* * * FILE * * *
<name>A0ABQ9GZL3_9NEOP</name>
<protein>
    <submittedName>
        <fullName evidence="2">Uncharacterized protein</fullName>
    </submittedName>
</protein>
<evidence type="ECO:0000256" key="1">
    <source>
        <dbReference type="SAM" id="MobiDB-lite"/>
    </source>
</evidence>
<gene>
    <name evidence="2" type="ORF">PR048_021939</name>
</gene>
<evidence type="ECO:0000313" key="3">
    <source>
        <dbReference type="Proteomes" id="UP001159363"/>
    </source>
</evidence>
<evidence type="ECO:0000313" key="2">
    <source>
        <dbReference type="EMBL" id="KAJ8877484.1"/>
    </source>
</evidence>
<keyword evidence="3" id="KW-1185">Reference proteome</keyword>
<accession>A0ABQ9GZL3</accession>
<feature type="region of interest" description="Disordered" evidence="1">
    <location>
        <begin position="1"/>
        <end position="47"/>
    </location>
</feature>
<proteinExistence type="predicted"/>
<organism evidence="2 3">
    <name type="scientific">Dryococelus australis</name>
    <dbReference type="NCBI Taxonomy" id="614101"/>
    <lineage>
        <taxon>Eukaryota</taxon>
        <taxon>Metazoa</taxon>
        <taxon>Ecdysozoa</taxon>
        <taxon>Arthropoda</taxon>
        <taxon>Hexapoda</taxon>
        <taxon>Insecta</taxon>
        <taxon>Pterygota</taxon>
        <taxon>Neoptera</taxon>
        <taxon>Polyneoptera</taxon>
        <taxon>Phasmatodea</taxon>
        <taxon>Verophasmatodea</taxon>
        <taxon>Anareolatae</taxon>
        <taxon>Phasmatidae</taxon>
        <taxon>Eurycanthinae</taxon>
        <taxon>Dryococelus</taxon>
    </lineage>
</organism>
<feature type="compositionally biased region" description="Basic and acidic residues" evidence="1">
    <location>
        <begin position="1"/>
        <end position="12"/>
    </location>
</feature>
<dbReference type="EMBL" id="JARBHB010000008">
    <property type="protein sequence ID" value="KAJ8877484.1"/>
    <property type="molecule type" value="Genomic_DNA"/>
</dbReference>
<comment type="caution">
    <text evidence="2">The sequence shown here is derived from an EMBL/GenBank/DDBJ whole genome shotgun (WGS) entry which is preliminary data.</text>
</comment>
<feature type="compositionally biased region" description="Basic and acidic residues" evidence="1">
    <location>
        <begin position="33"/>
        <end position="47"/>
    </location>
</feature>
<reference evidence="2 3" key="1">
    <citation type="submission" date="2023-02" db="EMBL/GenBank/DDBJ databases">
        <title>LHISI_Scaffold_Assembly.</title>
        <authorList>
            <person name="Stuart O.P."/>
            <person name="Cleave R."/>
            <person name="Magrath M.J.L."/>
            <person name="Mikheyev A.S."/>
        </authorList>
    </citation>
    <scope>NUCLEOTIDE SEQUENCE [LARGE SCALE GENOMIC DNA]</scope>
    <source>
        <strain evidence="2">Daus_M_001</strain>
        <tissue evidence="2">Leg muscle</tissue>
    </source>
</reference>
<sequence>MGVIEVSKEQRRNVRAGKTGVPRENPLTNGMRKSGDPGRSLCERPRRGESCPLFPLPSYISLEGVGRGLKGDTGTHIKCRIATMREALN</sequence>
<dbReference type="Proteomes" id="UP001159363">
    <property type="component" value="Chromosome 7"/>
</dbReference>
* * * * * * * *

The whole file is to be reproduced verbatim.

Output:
<name>A0ABQ9GZL3_9NEOP</name>
<protein>
    <submittedName>
        <fullName evidence="2">Uncharacterized protein</fullName>
    </submittedName>
</protein>
<evidence type="ECO:0000256" key="1">
    <source>
        <dbReference type="SAM" id="MobiDB-lite"/>
    </source>
</evidence>
<gene>
    <name evidence="2" type="ORF">PR048_021939</name>
</gene>
<evidence type="ECO:0000313" key="3">
    <source>
        <dbReference type="Proteomes" id="UP001159363"/>
    </source>
</evidence>
<evidence type="ECO:0000313" key="2">
    <source>
        <dbReference type="EMBL" id="KAJ8877484.1"/>
    </source>
</evidence>
<keyword evidence="3" id="KW-1185">Reference proteome</keyword>
<accession>A0ABQ9GZL3</accession>
<feature type="region of interest" description="Disordered" evidence="1">
    <location>
        <begin position="1"/>
        <end position="47"/>
    </location>
</feature>
<proteinExistence type="predicted"/>
<organism evidence="2 3">
    <name type="scientific">Dryococelus australis</name>
    <dbReference type="NCBI Taxonomy" id="614101"/>
    <lineage>
        <taxon>Eukaryota</taxon>
        <taxon>Metazoa</taxon>
        <taxon>Ecdysozoa</taxon>
        <taxon>Arthropoda</taxon>
        <taxon>Hexapoda</taxon>
        <taxon>Insecta</taxon>
        <taxon>Pterygota</taxon>
        <taxon>Neoptera</taxon>
        <taxon>Polyneoptera</taxon>
        <taxon>Phasmatodea</taxon>
        <taxon>Verophasmatodea</taxon>
        <taxon>Anareolatae</taxon>
        <taxon>Phasmatidae</taxon>
        <taxon>Eurycanthinae</taxon>
        <taxon>Dryococelus</taxon>
    </lineage>
</organism>
<feature type="compositionally biased region" description="Basic and acidic residues" evidence="1">
    <location>
        <begin position="1"/>
        <end position="12"/>
    </location>
</feature>
<dbReference type="EMBL" id="JARBHB010000008">
    <property type="protein sequence ID" value="KAJ8877484.1"/>
    <property type="molecule type" value="Genomic_DNA"/>
</dbReference>
<comment type="caution">
    <text evidence="2">The sequence shown here is derived from an EMBL/GenBank/DDBJ whole genome shotgun (WGS) entry which is preliminary data.</text>
</comment>
<feature type="compositionally biased region" description="Basic and acidic residues" evidence="1">
    <location>
        <begin position="33"/>
        <end position="47"/>
    </location>
</feature>
<reference evidence="2 3" key="1">
    <citation type="submission" date="2023-02" db="EMBL/GenBank/DDBJ databases">
        <title>LHISI_Scaffold_Assembly.</title>
        <authorList>
            <person name="Stuart O.P."/>
            <person name="Cleave R."/>
            <person name="Magrath M.J.L."/>
            <person name="Mikheyev A.S."/>
        </authorList>
    </citation>
    <scope>NUCLEOTIDE SEQUENCE [LARGE SCALE GENOMIC DNA]</scope>
    <source>
        <strain evidence="2">Daus_M_001</strain>
        <tissue evidence="2">Leg muscle</tissue>
    </source>
</reference>
<sequence>MGVIEVSKEQRRNVRAGKTGVPRENPLTNGMRKSGDPGRSLCERPRRGESCPLFPLPSYISLEGVGRGLKGDTGTHIKCRIATMREALN</sequence>
<dbReference type="Proteomes" id="UP001159363">
    <property type="component" value="Chromosome 7"/>
</dbReference>